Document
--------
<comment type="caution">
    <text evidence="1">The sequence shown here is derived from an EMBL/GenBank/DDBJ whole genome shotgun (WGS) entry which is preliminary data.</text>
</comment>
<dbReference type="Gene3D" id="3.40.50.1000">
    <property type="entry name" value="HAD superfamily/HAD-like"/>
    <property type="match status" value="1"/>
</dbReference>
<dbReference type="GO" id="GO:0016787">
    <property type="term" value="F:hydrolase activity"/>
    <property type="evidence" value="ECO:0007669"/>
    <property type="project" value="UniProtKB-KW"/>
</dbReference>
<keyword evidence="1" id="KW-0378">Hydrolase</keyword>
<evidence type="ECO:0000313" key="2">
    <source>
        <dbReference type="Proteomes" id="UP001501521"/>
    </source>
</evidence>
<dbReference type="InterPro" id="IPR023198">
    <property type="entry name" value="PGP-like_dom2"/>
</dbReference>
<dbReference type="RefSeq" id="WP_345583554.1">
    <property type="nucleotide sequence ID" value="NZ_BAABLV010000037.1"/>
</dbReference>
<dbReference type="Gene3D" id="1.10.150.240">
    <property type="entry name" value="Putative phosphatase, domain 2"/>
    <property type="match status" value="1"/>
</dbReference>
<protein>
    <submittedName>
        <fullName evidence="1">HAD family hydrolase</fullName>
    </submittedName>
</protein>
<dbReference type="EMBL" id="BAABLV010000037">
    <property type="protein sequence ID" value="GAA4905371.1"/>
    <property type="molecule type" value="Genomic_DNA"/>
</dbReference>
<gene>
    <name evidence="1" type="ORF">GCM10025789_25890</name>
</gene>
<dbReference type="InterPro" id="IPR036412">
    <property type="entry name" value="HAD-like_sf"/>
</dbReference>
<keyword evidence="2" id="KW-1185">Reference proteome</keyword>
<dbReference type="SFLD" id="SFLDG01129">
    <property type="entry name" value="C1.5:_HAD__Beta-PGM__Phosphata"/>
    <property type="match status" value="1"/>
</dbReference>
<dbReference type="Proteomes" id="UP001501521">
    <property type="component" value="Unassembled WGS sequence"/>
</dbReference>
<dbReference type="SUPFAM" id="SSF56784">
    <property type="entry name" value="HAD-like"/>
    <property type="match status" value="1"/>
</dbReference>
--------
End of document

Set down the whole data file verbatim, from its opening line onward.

<comment type="caution">
    <text evidence="1">The sequence shown here is derived from an EMBL/GenBank/DDBJ whole genome shotgun (WGS) entry which is preliminary data.</text>
</comment>
<dbReference type="Gene3D" id="3.40.50.1000">
    <property type="entry name" value="HAD superfamily/HAD-like"/>
    <property type="match status" value="1"/>
</dbReference>
<dbReference type="GO" id="GO:0016787">
    <property type="term" value="F:hydrolase activity"/>
    <property type="evidence" value="ECO:0007669"/>
    <property type="project" value="UniProtKB-KW"/>
</dbReference>
<keyword evidence="1" id="KW-0378">Hydrolase</keyword>
<evidence type="ECO:0000313" key="2">
    <source>
        <dbReference type="Proteomes" id="UP001501521"/>
    </source>
</evidence>
<dbReference type="InterPro" id="IPR023198">
    <property type="entry name" value="PGP-like_dom2"/>
</dbReference>
<dbReference type="RefSeq" id="WP_345583554.1">
    <property type="nucleotide sequence ID" value="NZ_BAABLV010000037.1"/>
</dbReference>
<dbReference type="Gene3D" id="1.10.150.240">
    <property type="entry name" value="Putative phosphatase, domain 2"/>
    <property type="match status" value="1"/>
</dbReference>
<protein>
    <submittedName>
        <fullName evidence="1">HAD family hydrolase</fullName>
    </submittedName>
</protein>
<dbReference type="EMBL" id="BAABLV010000037">
    <property type="protein sequence ID" value="GAA4905371.1"/>
    <property type="molecule type" value="Genomic_DNA"/>
</dbReference>
<gene>
    <name evidence="1" type="ORF">GCM10025789_25890</name>
</gene>
<dbReference type="InterPro" id="IPR036412">
    <property type="entry name" value="HAD-like_sf"/>
</dbReference>
<keyword evidence="2" id="KW-1185">Reference proteome</keyword>
<dbReference type="SFLD" id="SFLDG01129">
    <property type="entry name" value="C1.5:_HAD__Beta-PGM__Phosphata"/>
    <property type="match status" value="1"/>
</dbReference>
<dbReference type="Proteomes" id="UP001501521">
    <property type="component" value="Unassembled WGS sequence"/>
</dbReference>
<dbReference type="SUPFAM" id="SSF56784">
    <property type="entry name" value="HAD-like"/>
    <property type="match status" value="1"/>
</dbReference>